This article was researched by E3161 Victoria Edwards. The source was last updated in 2006 which was prior to the reopening of RMCSJ . Consequently, the article refers to policy at RMC in Kingston. As far as we know most of the points mentioned are still valid today at both colleges.
Question: How are the Entrance criteria for men and women to Military Academies? Can Candidates be married, have children, or be pregnant?
CANADA: Officer-cadets attend the Canada’s Royal Military College (RMC) under one of three plans: Regular Officer Training Plan (ROTP) This is the group that makes up the majority of cadets. The basic requirement is they have graduated from high school;
– Reserve Officer Training Plan (RETP) This is a much smaller group and cadets in this plan pay their way through college and commit to serving in the Primary reserves after graduate
-University training Plan for Non-Commissioned Members (UTPNCM). Members of this group were non-commissioned members who applied to become officers.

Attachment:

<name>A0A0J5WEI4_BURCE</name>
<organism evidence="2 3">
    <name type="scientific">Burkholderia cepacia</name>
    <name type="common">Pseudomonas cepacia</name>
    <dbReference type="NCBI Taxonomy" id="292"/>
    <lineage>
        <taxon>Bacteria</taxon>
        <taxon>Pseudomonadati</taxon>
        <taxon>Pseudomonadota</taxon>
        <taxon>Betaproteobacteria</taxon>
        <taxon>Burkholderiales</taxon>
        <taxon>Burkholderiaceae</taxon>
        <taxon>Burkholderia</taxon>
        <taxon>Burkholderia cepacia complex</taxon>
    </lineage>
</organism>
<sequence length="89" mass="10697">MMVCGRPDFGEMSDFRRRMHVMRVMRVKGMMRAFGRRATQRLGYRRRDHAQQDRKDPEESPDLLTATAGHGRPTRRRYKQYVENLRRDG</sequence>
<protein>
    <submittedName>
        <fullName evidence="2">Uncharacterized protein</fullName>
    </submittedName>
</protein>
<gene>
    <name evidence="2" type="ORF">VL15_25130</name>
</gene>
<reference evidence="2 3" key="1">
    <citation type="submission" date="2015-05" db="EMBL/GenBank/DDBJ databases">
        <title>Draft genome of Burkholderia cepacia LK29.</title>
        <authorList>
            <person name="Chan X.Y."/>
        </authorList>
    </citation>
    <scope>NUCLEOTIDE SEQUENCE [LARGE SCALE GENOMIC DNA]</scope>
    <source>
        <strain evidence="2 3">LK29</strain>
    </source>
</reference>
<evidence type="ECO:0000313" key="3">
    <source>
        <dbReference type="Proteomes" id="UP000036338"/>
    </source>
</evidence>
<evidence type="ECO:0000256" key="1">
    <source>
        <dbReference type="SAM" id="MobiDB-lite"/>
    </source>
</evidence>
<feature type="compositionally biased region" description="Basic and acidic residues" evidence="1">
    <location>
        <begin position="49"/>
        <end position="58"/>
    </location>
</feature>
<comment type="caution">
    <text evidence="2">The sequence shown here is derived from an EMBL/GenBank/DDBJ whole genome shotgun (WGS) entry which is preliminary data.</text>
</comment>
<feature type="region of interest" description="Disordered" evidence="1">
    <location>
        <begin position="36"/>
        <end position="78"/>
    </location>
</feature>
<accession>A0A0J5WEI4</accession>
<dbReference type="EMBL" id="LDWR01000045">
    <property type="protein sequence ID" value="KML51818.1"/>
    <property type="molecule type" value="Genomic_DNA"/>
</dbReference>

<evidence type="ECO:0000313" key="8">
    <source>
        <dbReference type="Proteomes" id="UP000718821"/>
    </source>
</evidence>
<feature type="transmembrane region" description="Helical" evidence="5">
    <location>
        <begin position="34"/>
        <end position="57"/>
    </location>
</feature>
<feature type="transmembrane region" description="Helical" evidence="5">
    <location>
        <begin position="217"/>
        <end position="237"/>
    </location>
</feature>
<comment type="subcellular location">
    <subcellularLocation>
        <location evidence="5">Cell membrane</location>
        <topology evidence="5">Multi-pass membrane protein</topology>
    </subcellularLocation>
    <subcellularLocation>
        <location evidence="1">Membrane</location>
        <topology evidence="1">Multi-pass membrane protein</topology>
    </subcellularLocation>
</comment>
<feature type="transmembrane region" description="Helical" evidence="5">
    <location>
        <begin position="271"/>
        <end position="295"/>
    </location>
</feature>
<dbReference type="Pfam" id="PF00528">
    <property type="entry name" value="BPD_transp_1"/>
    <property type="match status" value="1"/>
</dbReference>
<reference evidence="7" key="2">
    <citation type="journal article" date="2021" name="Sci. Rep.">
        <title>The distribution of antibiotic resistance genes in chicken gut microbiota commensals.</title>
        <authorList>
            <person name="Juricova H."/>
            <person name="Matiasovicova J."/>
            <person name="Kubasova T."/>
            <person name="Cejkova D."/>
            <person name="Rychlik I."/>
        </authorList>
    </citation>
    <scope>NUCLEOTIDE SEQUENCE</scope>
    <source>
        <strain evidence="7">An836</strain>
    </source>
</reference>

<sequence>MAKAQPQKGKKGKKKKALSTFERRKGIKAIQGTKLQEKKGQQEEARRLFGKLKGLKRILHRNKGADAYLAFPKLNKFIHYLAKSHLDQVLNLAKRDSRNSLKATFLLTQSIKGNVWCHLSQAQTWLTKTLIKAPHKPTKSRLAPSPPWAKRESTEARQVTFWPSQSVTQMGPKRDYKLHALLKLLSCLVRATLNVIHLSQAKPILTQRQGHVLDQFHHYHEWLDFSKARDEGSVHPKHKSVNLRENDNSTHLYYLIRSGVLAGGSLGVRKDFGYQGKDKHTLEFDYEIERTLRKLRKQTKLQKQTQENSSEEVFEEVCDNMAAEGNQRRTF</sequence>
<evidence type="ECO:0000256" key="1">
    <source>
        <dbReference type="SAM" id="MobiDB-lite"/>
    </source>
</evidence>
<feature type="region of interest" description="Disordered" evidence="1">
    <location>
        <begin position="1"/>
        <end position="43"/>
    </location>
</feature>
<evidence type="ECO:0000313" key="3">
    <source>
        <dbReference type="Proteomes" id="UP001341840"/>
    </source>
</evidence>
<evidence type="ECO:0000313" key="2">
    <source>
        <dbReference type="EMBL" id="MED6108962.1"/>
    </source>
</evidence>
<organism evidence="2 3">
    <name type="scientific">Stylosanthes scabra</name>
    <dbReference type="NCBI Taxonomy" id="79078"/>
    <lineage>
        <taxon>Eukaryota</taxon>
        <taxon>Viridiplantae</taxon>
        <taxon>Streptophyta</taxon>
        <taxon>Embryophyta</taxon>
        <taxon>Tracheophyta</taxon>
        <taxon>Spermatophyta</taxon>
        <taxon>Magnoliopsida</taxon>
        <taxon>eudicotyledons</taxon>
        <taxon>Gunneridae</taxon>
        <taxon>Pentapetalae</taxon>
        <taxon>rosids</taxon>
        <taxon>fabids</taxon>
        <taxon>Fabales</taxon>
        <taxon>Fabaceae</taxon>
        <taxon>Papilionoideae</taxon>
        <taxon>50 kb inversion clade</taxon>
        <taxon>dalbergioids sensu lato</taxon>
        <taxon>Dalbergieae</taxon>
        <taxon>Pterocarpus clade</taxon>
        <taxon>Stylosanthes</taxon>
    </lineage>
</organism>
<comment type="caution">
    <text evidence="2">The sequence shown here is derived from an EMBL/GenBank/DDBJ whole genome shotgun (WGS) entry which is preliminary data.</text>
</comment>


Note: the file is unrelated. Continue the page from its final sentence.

2. Married cadets are not precluded from attending RMC. However, all cadets are required to live on- campus during Recruit camp (approximately six weeks, ends first weekend in October). After that, married cadets may request to move off-campus and living on the economy with their families. This applies equally to cadets who are married or who are living in a pre-existing common-law relationship. Cadets may also get married while at RMC at which point can also move off-campus. Cadets who enter into a common-law relationship while at RMC may apply to move off campus following the end of first year
3. The following is an extract from the Cadet Instructions Manual (CADWINS).
– LIVING OUT POLICY. A cadet who is married or who already has common law status may be authorized by his or her Division Commander to live out. Cadets living out have the option of ceasing payment of rations, and if so, may purchase meal tickets for the mess on a meal-by-meal basis. Payment of quarters will be ceased, as a room will not be provided at RMC/CMR. Access will be given to a locker at no cost. Cadets authorized to live out are still responsible for completing all assigned duties IAW the daily schedule and are not precluded from holding bar appointments.